Actually, this book inspires me to do some writing, myself. Mr. Jones has a wonderful writing style, telling what a character was thinking about, who did what, who said what, but not many adjectives or even adverbs. When shocking things happen, they simply happen. This makes them more shocking. I have not read Hemingway in a while, but Mr. Jones is spare like Hemingway. And yet he pulls together a rich and colorful "known world". I see patterns of intense jealousy when some people show tremendous talent as well as good work ethic. Still happening! Strong women and weak women. Hierarchies based on energy, intelligence, inspiration -- and color. Men and women praying for all they are worth. The woman weeping as she milks the wonderful cow. The bride who is given a slave girl for a wedding gift and never actually frees her, despite saying she is against slavery! The good white man who had blackouts and might have lived longer except for a bad tooth. The ordinary house with a stairs that didn't creak and the woman living there who always had a tablecloth -- that came from intelligence, industry and refinement. I relished the way a few people got away to fresh vistas and to un-dreamed-of joy and fulfillment.
I've sent for this author's two short story collections in print because I don't do so well listening to stories and I have a huge wish list anyway. I do hope this author is percolating another good book!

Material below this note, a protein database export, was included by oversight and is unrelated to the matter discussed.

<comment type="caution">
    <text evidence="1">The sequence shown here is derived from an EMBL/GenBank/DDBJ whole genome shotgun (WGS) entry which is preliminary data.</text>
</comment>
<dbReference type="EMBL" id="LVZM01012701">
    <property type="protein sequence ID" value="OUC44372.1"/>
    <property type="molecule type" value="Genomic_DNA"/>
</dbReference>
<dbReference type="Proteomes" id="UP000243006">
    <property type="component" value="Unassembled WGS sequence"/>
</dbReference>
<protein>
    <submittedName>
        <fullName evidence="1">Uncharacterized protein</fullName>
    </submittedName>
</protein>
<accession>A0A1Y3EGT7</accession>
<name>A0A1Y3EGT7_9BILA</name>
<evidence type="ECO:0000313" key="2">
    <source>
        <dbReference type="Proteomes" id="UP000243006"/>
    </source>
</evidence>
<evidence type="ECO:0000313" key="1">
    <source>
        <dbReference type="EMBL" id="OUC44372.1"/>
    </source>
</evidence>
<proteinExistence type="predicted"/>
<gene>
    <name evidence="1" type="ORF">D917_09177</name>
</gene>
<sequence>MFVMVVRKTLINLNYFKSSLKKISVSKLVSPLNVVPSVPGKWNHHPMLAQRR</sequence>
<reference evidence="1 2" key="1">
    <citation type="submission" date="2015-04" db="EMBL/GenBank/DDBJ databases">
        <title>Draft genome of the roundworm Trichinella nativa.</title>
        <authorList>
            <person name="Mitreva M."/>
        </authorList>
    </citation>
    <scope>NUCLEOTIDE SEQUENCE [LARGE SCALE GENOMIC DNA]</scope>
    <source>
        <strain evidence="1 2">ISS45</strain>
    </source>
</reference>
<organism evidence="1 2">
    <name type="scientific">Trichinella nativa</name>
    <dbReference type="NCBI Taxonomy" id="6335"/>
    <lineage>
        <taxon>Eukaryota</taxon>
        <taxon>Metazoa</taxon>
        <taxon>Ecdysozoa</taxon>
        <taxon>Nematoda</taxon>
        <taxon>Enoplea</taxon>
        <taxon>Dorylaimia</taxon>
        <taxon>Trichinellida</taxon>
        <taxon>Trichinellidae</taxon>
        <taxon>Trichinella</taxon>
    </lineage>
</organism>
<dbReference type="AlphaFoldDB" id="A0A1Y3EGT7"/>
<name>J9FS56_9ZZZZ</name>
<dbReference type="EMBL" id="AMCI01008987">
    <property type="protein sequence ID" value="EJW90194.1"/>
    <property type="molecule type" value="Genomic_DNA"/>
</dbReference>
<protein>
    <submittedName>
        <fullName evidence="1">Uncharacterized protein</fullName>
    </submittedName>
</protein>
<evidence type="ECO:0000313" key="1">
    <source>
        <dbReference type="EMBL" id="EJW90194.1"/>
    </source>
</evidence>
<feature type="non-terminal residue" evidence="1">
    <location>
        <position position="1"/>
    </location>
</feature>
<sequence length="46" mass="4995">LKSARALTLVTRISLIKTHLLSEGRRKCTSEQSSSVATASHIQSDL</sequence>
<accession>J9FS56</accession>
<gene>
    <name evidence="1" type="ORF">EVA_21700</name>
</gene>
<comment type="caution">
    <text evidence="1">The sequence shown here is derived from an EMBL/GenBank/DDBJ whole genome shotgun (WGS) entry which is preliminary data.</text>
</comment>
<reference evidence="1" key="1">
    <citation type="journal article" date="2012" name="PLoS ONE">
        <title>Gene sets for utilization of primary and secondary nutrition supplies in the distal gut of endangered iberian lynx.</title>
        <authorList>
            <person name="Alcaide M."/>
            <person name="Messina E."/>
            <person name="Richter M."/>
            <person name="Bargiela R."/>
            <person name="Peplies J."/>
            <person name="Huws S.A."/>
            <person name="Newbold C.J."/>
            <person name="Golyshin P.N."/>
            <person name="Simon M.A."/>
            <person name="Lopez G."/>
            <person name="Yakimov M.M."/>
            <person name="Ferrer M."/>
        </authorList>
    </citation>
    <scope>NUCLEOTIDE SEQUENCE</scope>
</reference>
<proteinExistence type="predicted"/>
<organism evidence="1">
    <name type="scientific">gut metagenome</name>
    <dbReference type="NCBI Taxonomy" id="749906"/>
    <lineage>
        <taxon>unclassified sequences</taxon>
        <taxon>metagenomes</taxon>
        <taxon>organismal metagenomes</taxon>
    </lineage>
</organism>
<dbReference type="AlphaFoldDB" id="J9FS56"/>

I found Kevin Free a perfect narrator for this book and many others -- I have him neck and neck with Humphrey Bower, another favorite. He can do Irish and white gentlemen and low-life truly evil good ol'boys and sweet black people and uninspired black people. The reading is seamless. You forget he's reading. Great clarity, no mispronunciations. I had to google his name . . . oooh, dimples too! Thank Heaven we live in a time when talent and industry can be recognized, enjoyed and rewarded.
No, I don't think so.
My husband absolutely loved reading this book, which is why I got it. I think the story is a really intriguing one, but I just couldn't keep up with all of the characters and the plot line while listening to it. I also found the voices that the narrator used really annoying. You also have to be emotionally prepared for the subject material, and as an African American woman, this was hard for me.
The voices of the characters just grated on me. I don't know if it's possible to use two actors -- one male and one female -- to narrate a book, but I think in this case, that would have been ideal.
The plot of this book and the characters are complex and subtle enough to completely immerse you in their world which feels so real and compelling. The level of detail makes the story extremely rich without bogging it down at all. A powerful exploration of human nature.
When this book started I was captured within the poetic descriptions and rich visuals the words conjured, but by about half way through I was wondering if there was ever going to be a point of any kind. Worse still I realised I had actually heard it before some time ago and had managed to forget the entire experience, something I didn't think was possible for me with any book.
I found myself board and desperate for something exciting to happen. It didn't.